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Researchers seek input from social studies teachers

May 26, 2015 ATA News Staff


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Have you recently taught a social studies class (in elementary, junior high or senior high) this school year as part of your teaching assignment? Or are you a social studies specialist? Do you want your voice heard in decisions about the future of social studies curriculum and teaching in the province?

If you answered yes, then the Alberta Teachers’ Association’s Social Studies Council wants to hear from you.

While there has been plenty of talk in the past few years about major curriculum change coming in the province, there has been relatively little effort to fully assess the views of teachers in many of these discussions. That is why the Social Studies Council has decided to undertake a comprehensive survey of Alberta teachers who teach social studies in K–12 classrooms in order to draw on their experience. We need to know their views about the current curriculum and the contexts of their current teaching and learning conditions.

The survey will be part of a research study that will be headed by two people who are no strangers to the Alberta social studies community: Larry Booi and Hans Smits, two well-recognized experts in the field who have been curriculum writers, practicum instructors and researchers. J-C Couture, associate co-ordinator of research for the Alberta Teachers’ Association, and Joel Westheimer of the University of Ottawa will act as advisers to the team.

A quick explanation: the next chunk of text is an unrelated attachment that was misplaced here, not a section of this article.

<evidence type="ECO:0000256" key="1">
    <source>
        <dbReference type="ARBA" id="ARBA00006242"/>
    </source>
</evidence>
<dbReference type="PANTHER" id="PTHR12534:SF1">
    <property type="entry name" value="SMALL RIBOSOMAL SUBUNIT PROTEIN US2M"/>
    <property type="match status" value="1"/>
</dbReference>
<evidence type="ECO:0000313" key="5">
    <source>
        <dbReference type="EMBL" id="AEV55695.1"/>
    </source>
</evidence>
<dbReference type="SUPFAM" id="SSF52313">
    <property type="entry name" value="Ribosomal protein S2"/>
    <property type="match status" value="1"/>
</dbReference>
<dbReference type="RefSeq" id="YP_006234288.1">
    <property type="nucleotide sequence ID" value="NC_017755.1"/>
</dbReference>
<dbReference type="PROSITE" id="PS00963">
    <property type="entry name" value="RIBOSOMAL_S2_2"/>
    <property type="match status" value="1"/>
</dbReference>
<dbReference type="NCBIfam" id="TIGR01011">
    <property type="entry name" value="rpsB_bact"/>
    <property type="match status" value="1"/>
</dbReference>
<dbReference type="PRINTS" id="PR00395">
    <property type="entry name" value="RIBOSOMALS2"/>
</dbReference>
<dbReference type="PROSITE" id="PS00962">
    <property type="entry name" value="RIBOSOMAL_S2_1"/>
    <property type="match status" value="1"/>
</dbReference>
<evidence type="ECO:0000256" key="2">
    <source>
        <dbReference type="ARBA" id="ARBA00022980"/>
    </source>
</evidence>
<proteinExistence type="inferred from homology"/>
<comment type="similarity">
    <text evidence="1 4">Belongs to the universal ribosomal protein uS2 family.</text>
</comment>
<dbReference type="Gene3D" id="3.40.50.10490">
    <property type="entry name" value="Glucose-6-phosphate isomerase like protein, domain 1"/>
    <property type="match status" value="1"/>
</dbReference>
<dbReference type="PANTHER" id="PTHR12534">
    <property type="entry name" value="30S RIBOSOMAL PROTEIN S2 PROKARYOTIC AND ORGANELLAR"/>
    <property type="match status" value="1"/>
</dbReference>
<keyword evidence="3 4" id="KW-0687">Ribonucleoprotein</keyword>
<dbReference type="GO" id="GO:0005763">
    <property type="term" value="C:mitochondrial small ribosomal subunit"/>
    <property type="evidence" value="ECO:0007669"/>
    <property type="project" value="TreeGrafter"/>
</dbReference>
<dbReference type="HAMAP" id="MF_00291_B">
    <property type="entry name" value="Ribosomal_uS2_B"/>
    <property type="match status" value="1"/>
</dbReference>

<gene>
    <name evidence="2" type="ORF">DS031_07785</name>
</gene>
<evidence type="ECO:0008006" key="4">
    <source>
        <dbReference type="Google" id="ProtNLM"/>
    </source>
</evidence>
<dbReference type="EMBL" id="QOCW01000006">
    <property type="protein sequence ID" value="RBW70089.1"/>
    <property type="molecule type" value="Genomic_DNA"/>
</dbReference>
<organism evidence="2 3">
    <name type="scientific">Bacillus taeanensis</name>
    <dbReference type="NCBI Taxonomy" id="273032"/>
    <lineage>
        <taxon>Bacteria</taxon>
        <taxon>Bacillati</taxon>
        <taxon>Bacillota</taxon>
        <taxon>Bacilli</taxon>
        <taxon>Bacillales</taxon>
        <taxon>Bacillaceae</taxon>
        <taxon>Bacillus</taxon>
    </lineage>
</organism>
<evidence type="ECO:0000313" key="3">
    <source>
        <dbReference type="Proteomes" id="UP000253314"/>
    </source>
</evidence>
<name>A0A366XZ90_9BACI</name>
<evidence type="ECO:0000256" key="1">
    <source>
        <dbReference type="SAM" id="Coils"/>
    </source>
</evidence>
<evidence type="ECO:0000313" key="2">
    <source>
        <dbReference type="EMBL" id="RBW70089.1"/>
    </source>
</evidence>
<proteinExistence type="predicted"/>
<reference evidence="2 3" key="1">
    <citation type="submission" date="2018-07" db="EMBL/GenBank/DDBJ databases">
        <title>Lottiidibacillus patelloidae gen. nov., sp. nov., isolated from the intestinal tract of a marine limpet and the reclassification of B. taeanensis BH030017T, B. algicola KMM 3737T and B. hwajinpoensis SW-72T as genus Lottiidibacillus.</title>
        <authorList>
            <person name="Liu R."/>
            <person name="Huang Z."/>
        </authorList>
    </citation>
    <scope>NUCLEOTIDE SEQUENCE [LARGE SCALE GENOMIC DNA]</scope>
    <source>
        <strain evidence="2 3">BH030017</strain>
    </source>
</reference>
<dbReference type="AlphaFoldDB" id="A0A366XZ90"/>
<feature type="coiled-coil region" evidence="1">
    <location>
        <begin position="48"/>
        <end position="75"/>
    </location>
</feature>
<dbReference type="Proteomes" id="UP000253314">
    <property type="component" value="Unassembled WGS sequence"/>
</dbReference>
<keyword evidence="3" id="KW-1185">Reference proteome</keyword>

As the research team suggests, “We need to know what teachers are experiencing regarding the current program of study in the context of current teaching realities.”

In their view, and one shared by the Social Studies Council, “it is therefore essential that practicing teachers play a key role in contributing their views to curriculum development, the content of social studies and to the development and implementation of instructional approaches that reflect the best that is possible in our classrooms.”

The last major study of the state of social studies teaching was conducted in 1997, at a time when promises of major impending curriculum change in social studies were also circulating. At that time, the ATA’s Social Studies Council led the way through a major research project, and the resulting study provided valuable insights into social studies teachers’ views, helped to shape the ATA’s advocacy efforts and informed the whole process of change.

This latest study will carry on that strategic leadership of the council.

“The Alberta Teachers’ Association acts as the voice of the teaching profession, and the ATA Social Studies Council is well placed to play a central role advocating for social studies teachers in particular,” said Aaron Stout, outgoing council president. “Unless teachers express their views, we will not be able to advocate for the profession with ­respect to curriculum change.”   ❚

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